Identifying factors that facilitate care-seeking from trained provider for maternal complications is crucial [37]. We recommend that programs develop and evaluate context specific, cost-effective, and sustainable strategies to improve access to high quality care from trained health care providers for women with antepartum and intrapartum complications.

Original article: Khanam R, Creanga AA, Koffi AK, Mitra DK, Mahmud A, Begum N, et al. (2016) Patterns and Determinants of Care-Seeking for Antepartum and Intrapartum Complications in Rural Bangladesh: Results from a Cohort Study. PLoS ONE 11(12): e0167814. doi:10.1371/journal.pone.0167814

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Acknowledgments: The study was funded by Bill & Melinda Gates Foundation (Grant No. OPPGH5307). The authors thank the members of the Projahnmo study team in Bangladesh and the study participants in Sylhet district who gave their time generously. Projahnmo is a research partnership of Johns Hopkins University (JHU) with the Bangladesh Ministry of Health and Family Welfare (MOHFW) and other Bangladeshi institutions including ICDDR,B, Shimantik, Sylhet Osmani Medical College (SOMC), Banghabandhu Shaik Mujib Medical University (BSMMU), and Child Health Research Foundation (CHRF). The other members of the Projahnmo Study Group include: Dr. A. E. Md. Muhiuddin Osmani; Dr. Habibur Rahman, Dr. Mohammad Sharif, Dr. A K M Saiedur Rahman, Dr. Gour Moni Sinha, Md. Kutub Uddin, Dr. Lutfunnahar Jesmin, Dr. Md. Abul Kalam Azad, Dr. Md. Abdullah Al Mehedi, Dr. Md. Moazzem Ali Khan Chowdhury, Dr. Md. Mashuqur Rahman of MOHFW; Prof. Manajjir Ali of SOMC; Prof. Mohammod Shahidullah of BSMMU; Prof. Mathuram Santosham, Dr. Salahuddin Ahmed, Dr. Arunangshu Dutta Roy, Sayed Mamun Moin of JHU; Prof. Nawshad Ahmed, Maksuda Islam, Iftekhar Rafiqullah, Shahidul Islam, Md. Hasanuzzaman of CHRF; and Dr. Ahmed Al Kabir of Shimantik. Abdullah H. Baqui (abaqui@jhu.edu) is the led author of this group.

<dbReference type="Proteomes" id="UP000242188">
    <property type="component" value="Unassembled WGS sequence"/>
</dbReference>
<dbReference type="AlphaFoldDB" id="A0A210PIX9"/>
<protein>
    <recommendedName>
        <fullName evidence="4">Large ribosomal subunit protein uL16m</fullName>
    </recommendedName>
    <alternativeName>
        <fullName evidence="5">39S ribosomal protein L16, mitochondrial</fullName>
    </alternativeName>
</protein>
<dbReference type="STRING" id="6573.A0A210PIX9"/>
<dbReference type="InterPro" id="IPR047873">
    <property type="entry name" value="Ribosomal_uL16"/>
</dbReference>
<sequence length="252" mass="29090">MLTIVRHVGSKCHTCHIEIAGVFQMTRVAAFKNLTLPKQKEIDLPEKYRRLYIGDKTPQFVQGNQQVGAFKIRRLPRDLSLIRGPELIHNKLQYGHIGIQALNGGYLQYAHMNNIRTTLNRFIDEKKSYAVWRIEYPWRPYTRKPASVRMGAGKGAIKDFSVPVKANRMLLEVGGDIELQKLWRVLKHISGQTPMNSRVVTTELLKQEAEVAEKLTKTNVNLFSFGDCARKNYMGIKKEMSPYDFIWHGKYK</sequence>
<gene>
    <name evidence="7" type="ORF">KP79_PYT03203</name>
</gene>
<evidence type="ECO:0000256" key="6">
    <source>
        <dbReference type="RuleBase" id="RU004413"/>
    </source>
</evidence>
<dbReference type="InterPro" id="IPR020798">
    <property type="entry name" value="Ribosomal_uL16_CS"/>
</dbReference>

Author Contributions: Conceptualization: RK AHB. Data curation: NB. Formal analysis: RK MR AKK. Funding acquisition: AHB. Investigation: AM DKM MAQ. Methodology: RK AHB AKK. Project administration: AHB AM DKM MAQ. Software: MR SMIM NB. Supervision: AHB. Validation: AKK AAC. Visualization: RK. Writing – original draft: RK. Writing – review & editing: ACC AKK DKM MR MAQ SA SKS AHB.